Better weather and a trip to the seaside?
While the UK’s overseas traffic light travel list does mean that it is now possible to travel from the UK to 12 other countries on its green list without quarantine restrictions it does not necessarily follow that those countries are open yet to overseas visitors.
In any case, the costs are likely to be higher given the rules on being able to show that you have had a negative Covid test within a specified time before flying.
If you feel it is still too risky to book a holiday overseas, and you are craving sun, sea and sand, it’s worth remembering that Suffolk has an extensive coastline where you can pick a spot that suits your taste.
It doesn’t have to be a seaside resort if you prefer a quiet beach. We have some suggestions.
Felixstowe Ferry, is t the north of Felixstowe at the mouth of the River Deben. It has a collection of residences, shacks and houseboats, alongside a pub, church, fresh fish for sale, a boatyard and sailing club. There are many interesting walks along this stretch of the coast and it’s an ideal spot for birdwatching.
Aldeburgh is perhaps one of Suffolk’s best-known seaside towns with a shingle beach stretching along its length.
It has plenty of historic buildings to explore, including the 400 year old Moot Hall, a Martello tower, a converted windmill and a Norman church and of course there’s its famous fish and chip shop among the places to eat.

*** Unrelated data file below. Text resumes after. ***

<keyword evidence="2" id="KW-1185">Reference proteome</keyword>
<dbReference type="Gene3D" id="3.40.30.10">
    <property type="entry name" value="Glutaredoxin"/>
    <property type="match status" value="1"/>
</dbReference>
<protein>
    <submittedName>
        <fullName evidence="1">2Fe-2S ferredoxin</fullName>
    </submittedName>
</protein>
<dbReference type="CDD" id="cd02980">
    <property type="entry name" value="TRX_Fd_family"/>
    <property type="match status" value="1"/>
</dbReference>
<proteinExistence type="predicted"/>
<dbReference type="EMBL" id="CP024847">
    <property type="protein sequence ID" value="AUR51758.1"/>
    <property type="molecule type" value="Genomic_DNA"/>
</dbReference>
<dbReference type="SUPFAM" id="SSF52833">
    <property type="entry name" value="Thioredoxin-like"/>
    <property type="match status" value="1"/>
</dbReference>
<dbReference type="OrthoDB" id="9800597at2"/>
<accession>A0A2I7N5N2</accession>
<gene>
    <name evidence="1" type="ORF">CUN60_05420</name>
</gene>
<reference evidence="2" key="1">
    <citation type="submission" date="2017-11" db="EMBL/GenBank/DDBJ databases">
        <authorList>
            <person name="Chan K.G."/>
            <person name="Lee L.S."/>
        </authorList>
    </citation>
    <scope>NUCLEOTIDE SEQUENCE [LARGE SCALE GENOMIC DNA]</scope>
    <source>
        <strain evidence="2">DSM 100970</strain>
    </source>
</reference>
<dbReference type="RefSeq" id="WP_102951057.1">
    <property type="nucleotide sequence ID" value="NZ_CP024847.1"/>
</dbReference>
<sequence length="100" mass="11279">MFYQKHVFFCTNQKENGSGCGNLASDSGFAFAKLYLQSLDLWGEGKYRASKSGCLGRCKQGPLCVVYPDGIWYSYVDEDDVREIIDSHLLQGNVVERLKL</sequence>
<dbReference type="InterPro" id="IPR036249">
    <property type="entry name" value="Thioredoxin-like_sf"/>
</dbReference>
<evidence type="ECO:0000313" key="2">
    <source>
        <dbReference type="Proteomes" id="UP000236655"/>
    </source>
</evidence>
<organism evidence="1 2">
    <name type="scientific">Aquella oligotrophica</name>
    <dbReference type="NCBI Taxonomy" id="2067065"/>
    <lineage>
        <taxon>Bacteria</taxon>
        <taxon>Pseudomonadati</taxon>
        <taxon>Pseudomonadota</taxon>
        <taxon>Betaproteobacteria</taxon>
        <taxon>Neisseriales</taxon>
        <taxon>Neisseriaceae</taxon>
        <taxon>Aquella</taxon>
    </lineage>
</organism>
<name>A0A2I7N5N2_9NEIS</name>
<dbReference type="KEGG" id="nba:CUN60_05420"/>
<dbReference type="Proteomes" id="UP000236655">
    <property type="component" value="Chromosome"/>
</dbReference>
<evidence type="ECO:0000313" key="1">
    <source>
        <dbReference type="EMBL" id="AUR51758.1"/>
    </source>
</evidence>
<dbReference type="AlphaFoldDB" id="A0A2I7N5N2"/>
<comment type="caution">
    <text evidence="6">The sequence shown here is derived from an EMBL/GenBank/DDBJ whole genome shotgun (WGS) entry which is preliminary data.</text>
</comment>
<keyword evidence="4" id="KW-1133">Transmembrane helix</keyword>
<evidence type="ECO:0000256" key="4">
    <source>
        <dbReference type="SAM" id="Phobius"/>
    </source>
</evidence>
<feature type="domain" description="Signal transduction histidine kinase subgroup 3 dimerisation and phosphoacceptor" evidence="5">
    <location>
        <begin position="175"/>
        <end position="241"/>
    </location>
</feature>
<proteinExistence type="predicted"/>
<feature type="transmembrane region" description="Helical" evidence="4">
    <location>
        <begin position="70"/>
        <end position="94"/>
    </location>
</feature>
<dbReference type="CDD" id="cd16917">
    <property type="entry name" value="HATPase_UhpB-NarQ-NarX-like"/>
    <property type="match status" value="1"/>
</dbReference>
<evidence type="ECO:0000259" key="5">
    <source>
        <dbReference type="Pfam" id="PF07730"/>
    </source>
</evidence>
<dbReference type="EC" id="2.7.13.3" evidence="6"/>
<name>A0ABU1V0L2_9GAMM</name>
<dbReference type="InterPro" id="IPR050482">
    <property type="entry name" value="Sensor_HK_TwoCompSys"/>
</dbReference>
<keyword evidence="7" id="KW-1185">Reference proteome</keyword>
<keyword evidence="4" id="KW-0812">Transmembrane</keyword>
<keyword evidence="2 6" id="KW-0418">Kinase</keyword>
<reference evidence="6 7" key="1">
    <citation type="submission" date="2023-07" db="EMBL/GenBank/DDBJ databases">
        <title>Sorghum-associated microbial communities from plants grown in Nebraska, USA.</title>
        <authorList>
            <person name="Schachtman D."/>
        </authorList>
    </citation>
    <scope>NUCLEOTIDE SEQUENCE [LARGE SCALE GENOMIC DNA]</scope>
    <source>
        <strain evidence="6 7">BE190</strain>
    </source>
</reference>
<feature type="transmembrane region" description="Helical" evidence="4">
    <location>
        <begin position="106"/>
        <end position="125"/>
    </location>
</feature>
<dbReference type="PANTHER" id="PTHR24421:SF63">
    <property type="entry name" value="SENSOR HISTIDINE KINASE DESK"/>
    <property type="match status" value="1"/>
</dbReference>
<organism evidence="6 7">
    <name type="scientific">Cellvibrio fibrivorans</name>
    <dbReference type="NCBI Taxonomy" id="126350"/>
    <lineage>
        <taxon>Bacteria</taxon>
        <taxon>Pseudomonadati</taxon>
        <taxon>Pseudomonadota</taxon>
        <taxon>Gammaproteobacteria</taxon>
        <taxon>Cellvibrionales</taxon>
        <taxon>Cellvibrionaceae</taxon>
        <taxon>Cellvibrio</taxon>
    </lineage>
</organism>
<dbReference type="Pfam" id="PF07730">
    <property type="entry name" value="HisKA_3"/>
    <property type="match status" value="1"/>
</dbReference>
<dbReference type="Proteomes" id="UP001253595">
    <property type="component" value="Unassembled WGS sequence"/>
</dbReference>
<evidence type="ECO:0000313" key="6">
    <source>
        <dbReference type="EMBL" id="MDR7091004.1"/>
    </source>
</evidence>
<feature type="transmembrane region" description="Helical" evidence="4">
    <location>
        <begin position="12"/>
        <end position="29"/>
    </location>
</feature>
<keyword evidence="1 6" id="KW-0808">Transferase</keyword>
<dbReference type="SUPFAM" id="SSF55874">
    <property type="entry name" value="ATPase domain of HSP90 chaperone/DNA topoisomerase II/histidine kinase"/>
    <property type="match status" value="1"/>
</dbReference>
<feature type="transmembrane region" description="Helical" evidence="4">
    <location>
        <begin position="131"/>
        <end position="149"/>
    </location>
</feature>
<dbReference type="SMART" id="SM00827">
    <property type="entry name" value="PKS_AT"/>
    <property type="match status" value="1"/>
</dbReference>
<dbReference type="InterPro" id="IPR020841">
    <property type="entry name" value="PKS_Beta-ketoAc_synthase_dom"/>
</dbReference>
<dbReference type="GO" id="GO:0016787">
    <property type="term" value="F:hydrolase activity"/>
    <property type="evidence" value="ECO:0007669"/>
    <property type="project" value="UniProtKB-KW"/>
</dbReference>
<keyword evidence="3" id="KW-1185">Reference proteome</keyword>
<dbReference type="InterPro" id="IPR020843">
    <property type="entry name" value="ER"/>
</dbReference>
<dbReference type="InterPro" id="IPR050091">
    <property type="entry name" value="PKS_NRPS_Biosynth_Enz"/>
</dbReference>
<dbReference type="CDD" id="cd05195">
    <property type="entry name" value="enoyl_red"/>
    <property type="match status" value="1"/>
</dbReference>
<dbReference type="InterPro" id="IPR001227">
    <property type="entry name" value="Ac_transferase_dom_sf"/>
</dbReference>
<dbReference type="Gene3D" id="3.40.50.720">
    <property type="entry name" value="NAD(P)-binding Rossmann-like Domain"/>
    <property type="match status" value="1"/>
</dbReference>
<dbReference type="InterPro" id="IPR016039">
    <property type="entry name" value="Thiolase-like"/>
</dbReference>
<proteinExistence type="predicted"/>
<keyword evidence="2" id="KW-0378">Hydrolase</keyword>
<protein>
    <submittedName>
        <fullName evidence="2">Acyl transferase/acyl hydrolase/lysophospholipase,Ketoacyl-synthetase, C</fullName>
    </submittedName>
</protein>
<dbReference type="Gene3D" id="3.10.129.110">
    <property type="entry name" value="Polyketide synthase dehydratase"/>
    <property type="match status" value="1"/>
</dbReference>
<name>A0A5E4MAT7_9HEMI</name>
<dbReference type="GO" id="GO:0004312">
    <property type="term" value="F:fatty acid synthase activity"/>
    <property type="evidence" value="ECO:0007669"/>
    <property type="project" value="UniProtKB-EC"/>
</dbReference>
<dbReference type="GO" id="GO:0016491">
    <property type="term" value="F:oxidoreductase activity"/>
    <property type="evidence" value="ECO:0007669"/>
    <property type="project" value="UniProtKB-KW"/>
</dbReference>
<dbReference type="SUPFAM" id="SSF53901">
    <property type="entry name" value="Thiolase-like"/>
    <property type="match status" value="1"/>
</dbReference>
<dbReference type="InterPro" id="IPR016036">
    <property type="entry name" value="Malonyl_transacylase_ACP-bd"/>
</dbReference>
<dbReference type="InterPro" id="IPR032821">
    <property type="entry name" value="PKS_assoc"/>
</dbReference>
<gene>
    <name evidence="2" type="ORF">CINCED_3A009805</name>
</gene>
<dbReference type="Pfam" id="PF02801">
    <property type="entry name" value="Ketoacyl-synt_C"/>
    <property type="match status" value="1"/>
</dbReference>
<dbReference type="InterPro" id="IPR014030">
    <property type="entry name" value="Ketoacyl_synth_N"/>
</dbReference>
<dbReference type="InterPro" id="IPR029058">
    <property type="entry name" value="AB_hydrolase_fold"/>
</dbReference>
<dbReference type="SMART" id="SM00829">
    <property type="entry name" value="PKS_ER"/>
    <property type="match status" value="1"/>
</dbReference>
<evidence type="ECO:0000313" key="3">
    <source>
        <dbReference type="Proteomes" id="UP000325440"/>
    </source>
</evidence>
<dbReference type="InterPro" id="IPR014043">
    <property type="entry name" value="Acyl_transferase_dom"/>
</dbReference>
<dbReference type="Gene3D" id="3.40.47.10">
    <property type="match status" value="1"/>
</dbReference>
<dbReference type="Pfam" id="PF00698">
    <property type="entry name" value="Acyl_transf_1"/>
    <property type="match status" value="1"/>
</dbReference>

Note: Aldeburgh has a ban on dogs ban from 1st May through the 30th September on the main town beach.
It is an easy walk along the seaside from Aldeburgh to Thorpeness, home to the House in the Clouds and a large boating lake (the Meare).
Dunwich: Further up the coast is the National Trust-owned beach by the village of Dunwich. This, too, is a shingle beach with a National Trust tearoom in an area replete with wildlife.
The Denes sand and shingle beach, backed by low dunes and marshland, stretches from the north side of the mouth of the River Blyth up to Southwold.
The southern end of the beach has a lifeboat station and a lifeboat museum, behind which is a small caravan park. At the northern end of the beach are a number of beach huts and it is backed by a promenade.
Southwold is another of Suffolk’s best known resorts and has a long tradition as such. This is one seaside town where you will find an 800 foot (250m) long pier and a promenade alongside the beach which is a mixture of sand and shingle.
Walberswick is also close by, again with a sand and shingle beach. It is most famous for the annual British Open Crab Fishing championship held each summer with the title going to the person catching the largest crab within 90 minutes.
Lowestoft: The South beach boasts fine sand and a refurbished seafront and promenade providing easy access to the sand. The beach is ideal for a host of water sports such as swimming, surfing, windsurfing and jet-skiing and there are activities for children including Crazy Golf in the Children’s Corner.
Kessingland: If a wild beach is more your thing is a relatively unspoilt, wild beach, and thanks to its size and rural location south of Lowestoft it rarely feels crowded, even during the sunniest summer days.
Why not enjoy a relaxed day out by the waterside and let us transport you there and back? Give us a call for a quote.